Rising at 5 A.M. writing samples

Rising at 5am front cover


Back from Canada

Sharp, smoky, drawling, raspy, clipped voices
melt in a stew:
I’m home.
Liberal news anchors, fine manners,
and immaculate gutters
are behind me.
I’m back with that shaved-headed man on his Harley
gunning down Piedmont Avenue,
kid who casually drops an empty Coke can on the sidewalk,
woman in the tea bar whose cell phone and laptop
click and clatter.

But when I mix in the supermarket line
with a Chinese man buying tofu and bok choy
and a guy from the Dominican
with whom I discuss Miggie Tejada,
a rich, dark music surges up.
Ours is a Picasso of jagged corners,
mismatched colors, and contorted postures.
We’re thrown together in a salad
coated with vinegar, oil and pepper.
As I walk home, a man in his twenties
with soiled Princeton sweatshirt and tired eyes
asks for a dollar.
I give it to him, shake his hand,
go cook my meat and potatoes.


Paris, 1966

I feel a pang recalling the lemon tea
that washed down a croissant in the café
across from the Luxembourg Gardens
when I was too young to have a sense
of tragedy. Everything bored its way
deep into memory: crones in black
collecting sous from the sitters in the Gardens,
visions of Rimbaud making the sky
tremble above those iron chairs,
exhaustion that plagued me after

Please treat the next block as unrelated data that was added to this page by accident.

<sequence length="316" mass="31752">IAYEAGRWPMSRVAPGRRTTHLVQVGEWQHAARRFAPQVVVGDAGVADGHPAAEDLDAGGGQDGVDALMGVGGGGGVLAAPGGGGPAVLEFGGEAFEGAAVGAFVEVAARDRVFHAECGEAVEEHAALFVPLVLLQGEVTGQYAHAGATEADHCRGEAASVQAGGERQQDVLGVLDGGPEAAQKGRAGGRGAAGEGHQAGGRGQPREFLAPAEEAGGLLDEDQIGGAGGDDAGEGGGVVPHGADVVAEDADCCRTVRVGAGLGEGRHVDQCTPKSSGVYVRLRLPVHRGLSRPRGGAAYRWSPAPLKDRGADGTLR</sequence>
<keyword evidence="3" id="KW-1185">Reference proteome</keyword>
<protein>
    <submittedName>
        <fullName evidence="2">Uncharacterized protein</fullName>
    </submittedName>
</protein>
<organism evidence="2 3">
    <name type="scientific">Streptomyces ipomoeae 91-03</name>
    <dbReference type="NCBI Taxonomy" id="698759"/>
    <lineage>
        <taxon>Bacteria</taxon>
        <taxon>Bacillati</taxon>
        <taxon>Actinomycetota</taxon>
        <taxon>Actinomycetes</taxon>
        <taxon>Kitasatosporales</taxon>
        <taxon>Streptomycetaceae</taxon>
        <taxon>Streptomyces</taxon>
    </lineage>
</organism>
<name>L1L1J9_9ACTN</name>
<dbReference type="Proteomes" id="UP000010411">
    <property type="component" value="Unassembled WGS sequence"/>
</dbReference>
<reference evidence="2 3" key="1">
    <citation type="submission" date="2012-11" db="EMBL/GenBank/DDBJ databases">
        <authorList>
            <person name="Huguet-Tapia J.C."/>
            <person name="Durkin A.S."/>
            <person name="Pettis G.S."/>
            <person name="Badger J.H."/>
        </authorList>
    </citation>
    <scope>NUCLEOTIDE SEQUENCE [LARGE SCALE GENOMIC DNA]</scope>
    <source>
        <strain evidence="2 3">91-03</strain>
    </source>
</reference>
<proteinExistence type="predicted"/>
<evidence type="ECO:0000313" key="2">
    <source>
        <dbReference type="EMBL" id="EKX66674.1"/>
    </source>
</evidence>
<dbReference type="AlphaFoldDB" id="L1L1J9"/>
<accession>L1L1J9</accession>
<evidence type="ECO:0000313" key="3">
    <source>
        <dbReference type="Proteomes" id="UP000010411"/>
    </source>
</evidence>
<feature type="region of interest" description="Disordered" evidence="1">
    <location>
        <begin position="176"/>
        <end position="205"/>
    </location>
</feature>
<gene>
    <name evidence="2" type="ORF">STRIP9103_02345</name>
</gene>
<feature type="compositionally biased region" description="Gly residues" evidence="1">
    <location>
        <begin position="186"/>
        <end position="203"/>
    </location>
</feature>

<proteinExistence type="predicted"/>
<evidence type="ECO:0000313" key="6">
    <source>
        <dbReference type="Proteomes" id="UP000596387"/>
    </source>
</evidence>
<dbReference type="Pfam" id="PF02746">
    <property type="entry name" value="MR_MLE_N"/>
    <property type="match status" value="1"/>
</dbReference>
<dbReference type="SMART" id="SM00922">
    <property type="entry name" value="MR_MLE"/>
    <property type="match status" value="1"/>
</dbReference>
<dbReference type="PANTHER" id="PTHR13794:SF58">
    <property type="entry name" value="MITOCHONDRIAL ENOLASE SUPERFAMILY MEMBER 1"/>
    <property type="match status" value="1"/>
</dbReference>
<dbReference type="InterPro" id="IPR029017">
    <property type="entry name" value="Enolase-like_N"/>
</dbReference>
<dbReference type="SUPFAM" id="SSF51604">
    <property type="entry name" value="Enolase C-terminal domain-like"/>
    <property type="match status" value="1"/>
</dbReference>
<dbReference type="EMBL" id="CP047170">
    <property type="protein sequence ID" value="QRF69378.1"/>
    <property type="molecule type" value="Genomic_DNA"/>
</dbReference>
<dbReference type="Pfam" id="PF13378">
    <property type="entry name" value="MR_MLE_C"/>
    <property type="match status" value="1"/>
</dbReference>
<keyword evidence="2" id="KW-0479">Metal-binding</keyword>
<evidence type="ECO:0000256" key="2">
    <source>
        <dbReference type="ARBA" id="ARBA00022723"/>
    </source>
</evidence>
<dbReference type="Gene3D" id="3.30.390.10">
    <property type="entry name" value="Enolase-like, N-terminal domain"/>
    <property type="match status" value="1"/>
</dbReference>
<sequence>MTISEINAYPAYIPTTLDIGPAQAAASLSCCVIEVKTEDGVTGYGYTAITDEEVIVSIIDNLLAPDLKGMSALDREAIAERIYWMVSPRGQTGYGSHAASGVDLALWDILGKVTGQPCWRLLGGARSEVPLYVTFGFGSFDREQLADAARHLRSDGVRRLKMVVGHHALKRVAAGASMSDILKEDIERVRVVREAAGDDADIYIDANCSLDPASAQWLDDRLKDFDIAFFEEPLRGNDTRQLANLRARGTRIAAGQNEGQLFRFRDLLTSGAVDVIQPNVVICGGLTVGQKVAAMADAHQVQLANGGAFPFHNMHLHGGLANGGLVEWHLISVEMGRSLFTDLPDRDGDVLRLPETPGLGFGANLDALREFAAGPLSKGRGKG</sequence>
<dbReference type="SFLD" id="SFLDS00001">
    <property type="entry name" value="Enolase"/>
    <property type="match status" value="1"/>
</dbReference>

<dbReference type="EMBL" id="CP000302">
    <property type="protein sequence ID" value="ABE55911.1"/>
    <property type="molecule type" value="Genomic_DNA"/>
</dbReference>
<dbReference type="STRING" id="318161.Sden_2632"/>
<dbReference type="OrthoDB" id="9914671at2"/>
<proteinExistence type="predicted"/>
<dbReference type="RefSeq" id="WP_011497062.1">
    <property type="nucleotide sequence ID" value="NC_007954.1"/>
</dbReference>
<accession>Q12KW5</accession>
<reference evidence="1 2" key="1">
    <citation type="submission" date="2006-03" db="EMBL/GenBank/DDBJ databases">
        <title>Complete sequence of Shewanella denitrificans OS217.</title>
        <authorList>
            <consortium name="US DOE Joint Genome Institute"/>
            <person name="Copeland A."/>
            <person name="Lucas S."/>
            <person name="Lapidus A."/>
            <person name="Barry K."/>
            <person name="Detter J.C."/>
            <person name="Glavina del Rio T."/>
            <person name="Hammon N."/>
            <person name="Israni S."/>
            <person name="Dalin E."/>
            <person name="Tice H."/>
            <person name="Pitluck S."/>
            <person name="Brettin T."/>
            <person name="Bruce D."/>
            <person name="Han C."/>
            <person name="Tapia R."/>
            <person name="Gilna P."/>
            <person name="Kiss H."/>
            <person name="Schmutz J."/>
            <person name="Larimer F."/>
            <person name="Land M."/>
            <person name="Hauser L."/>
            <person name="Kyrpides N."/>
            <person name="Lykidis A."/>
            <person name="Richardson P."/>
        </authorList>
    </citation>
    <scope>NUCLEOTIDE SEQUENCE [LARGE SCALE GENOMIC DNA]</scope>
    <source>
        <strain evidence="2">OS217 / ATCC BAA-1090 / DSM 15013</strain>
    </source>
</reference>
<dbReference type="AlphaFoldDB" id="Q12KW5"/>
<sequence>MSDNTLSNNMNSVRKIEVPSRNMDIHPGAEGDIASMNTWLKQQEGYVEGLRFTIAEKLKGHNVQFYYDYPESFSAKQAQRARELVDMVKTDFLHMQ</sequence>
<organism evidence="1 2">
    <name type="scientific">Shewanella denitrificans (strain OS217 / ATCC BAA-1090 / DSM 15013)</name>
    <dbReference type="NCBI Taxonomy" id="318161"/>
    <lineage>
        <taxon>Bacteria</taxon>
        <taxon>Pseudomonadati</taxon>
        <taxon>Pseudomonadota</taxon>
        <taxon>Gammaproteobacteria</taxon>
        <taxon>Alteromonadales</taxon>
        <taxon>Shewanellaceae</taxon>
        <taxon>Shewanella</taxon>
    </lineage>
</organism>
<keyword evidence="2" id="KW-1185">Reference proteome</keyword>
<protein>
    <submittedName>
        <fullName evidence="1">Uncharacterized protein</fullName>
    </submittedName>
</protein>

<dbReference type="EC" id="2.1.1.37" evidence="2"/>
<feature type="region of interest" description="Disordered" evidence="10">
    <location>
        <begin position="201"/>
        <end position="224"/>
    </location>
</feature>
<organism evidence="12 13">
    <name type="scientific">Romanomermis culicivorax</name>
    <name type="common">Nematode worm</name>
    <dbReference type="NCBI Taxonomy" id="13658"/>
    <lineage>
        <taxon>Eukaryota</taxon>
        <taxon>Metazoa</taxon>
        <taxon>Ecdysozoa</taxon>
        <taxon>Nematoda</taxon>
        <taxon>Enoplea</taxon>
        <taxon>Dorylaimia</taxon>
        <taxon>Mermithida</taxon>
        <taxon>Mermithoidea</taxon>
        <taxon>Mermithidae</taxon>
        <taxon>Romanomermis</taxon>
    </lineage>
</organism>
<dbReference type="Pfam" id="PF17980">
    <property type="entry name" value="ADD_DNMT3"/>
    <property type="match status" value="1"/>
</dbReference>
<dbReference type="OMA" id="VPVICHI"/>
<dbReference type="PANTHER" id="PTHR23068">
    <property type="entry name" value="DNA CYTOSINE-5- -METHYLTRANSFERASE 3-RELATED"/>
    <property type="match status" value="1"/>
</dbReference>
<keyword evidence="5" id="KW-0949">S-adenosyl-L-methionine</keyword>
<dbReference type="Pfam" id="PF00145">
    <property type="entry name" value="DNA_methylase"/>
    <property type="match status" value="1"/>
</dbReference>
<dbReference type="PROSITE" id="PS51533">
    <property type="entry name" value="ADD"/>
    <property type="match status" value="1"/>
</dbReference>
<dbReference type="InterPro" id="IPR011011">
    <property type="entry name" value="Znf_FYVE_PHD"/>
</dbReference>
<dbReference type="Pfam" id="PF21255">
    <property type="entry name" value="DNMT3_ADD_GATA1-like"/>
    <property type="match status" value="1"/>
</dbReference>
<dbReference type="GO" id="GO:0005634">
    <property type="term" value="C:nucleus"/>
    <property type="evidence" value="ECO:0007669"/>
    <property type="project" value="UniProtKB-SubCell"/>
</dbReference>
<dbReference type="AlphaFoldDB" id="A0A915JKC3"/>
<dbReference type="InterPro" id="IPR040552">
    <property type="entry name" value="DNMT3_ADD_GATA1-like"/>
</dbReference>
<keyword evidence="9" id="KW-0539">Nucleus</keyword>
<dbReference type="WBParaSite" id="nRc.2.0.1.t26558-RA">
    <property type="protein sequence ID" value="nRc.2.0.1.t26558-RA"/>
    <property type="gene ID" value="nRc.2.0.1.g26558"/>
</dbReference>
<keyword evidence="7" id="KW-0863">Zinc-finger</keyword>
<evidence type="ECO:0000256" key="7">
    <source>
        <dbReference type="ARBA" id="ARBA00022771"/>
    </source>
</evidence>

every day of sightseeing.
No HIV had happened yet,
no breakdowns, no divorce,
but each sweet thing was tinged
with sadness, as though the world
was gently preparing me
for what would follow, like apricots
in brandy on a charcuterie shelf,
expanding, darkening, sweetening.


Piedmont Avenue, Oakland Sonata

Drumbeat of rain leaves ebony roofs shining.
On the phone you’re sad. What can I do
to infect you with my mood?
A sycamore’s mottled limbs drip.
Cars and trucks continue their procession
down the Avenue,
unstopped by night or war,
each backfire, screech, horn a variation in a sonata
penned by the mysterious Piedmont Avenue Composer.
Until we meet in Berkeley for dinner
I’ll sip Harmutty Assam and gaze.
The sun’s bright enough to blind,
but in my tea, dances amber and citron.
Skittering sparrows skim the sidewalk,
kids laugh on their skateboards,
SUVs tumble down the street like harlequins.
See you at six.



One grad school day in Santa Cruz
Paul taught me
how to shoot hoops, defend.
About to quit,
we were challenged to a game
by two hairy, robust guys.
We were men,
what could we say?
We dribbled, ran, shot,
sweated, grunted,
guffawed, pushed off,
our perspiration mingled,
our breaths went in
and out each other,
eyes met,
arms grazed,
hands slapped,
thighs pumped,
until finally we were exhausted
and hugged, one by one,
dripping, burning,
ripping ourselves away
from the body of the game,
the single self we had become.


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